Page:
TOWSON — After much discussion, debate and proposed amendments, the Board of Education for the Baltimore County Public Schools (BCPS) approved its proposed $2.3 billion operating budget on February 19 after an exhaustive five and a half hour meeting.
Strong words were exchanged towards the end of the meeting between Interim Superintendent Verletta White and Board Chair Kathleen Causey, but the discussions ended on a positive note after the budget passage.
Despite an $81 million deficit, the approved budget included cost of living allowances and increased salaries for educators and benefits for other employees. Baltimore County Executive Johnny Olszewski spoke at a previous meeting to outline fiscal concerns and a bleak reality for the county’s finances.
In past weeks, Interim Superintendent Verletta White, education advocacy groups and others have been vocal about concerns that the operating budget include money for technology, instruction and cost of living adjustments for educators. Passionate public comment at board meeting and other community mobilization efforts were in full effect.
After the budget passed on Feb. 19, many sang the praises of the Board of Education and Team BCPS.
“What we were asking for was the superintendent’s full budget be accepted,” Abby Beytin, President of the Teachers Association of Baltimore County told media after the vote.
“They came close to doing that — the pay raises, the steps are there, including the 15 minute longer day and money for that is included as well. The devices I believe are basically the same, with the changes to the Chromebooks. Kindergarten was the one place where they changed it to one to five devices.”
Beytin said that increases in personnel “meant so much” for those who had advocated in previous weeks.
“What was in this budget that meant so much for us was lots of positions that we felt needed to be there, like more school psychologists and counselors and more ESPs — people that we need to help us do our jobs properly. Many of those positions were in there, and as far as I know they were not cut, and that’s very important to us.”
In a widely read op-ed earlier this month, Olszewski acquiesced to community outrage and said he believed there was a method to find savings in the budget without cutting teacher pay raises.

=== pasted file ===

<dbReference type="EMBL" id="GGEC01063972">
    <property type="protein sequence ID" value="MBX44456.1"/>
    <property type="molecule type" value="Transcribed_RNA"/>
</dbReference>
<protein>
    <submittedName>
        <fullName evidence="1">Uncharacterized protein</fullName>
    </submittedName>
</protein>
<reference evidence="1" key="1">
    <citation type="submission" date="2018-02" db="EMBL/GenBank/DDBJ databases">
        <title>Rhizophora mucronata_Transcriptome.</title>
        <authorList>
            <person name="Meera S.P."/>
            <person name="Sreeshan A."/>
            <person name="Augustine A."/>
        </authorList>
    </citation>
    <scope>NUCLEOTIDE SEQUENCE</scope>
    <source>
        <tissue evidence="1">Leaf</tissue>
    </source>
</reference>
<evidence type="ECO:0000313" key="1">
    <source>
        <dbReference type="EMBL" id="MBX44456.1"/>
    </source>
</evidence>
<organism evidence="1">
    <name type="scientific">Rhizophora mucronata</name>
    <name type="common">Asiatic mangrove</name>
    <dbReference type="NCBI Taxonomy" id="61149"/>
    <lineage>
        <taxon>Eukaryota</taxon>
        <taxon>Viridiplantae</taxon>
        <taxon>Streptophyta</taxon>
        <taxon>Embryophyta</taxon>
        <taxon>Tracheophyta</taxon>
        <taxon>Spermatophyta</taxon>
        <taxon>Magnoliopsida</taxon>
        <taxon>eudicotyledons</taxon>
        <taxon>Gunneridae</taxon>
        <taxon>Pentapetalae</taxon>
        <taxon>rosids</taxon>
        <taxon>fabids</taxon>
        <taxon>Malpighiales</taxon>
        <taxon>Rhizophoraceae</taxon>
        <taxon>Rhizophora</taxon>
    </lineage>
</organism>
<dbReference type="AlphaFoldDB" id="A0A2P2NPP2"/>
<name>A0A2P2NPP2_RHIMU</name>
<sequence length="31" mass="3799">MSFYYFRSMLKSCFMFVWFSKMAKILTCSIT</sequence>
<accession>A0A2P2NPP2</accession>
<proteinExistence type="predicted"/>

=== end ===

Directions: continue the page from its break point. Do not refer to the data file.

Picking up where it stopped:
“You’ve got an $81 million deficit you have to address just to get the balance,” he wrote. “And then the additional request by the school board would have added an additional $91 million to that deficit. So it would be a $172 million deficit if we did both things. I look forward to seeing what the school board puts forward.”
In the meeting, White gave opening remarks. She said she is “sensitive” to the funding issues and the county’s “shortfalls,” but emphasized that BCPS is in good financial standing. She also reminded meeting attendees that BCPS is not a department in the Baltimore County government.
“BCPS has been in the black for years,” said White.
White said she identified $9 million in savings for the immediate school year and $15 million more over future years. Later in the meeting, fund balances and retirement turnover were revealed to add a potential of $20 million more in savings.
White invoked a mission statement adopted by BCPS in 1985, and said that for years the school district’s beliefs have aligned with its actions. She celebrated the precepts outlined in the past, and the diverse population of the schools.
“Some might say that I am a little old-fashioned about some things, but in my mind, somethings are worth maintaining over time,” she said. “I think the values of yesterday should be pulled through to today.”
She praised the school district for its transportation innovations and social-emotional learning capabilities on its various campuses, including social workers, in-school counseling and other initiatives that she said “enhance, and do not detract” from the school day and learning process.
White advocated for including additional personnel so that the school system could continue to maintain “the tools and human resources to monitor, coach and supervise, so we can continue in our pursuit of excellence maintain our precepts believes and values from yesterday to today.”
After these opening remarks, board member Lily Rowe spoke first to propose an amendment that recognized the importance of cost-of-living increases for teachers and current staff at all school houses in Baltimore County, and that asks the County Council to prioritize funding the school district’s budget.
One impassioned exchange that interested Teachers Association members and the public included a discussion on the addition of eight school district social workers, eight people personnel workers, three school psychologists and five school counselors. Board members contended that this increase does not get the School system “where it needs to be,” but said it is “a step in the right direction” to addressing social-emotional needs of vulnerable students.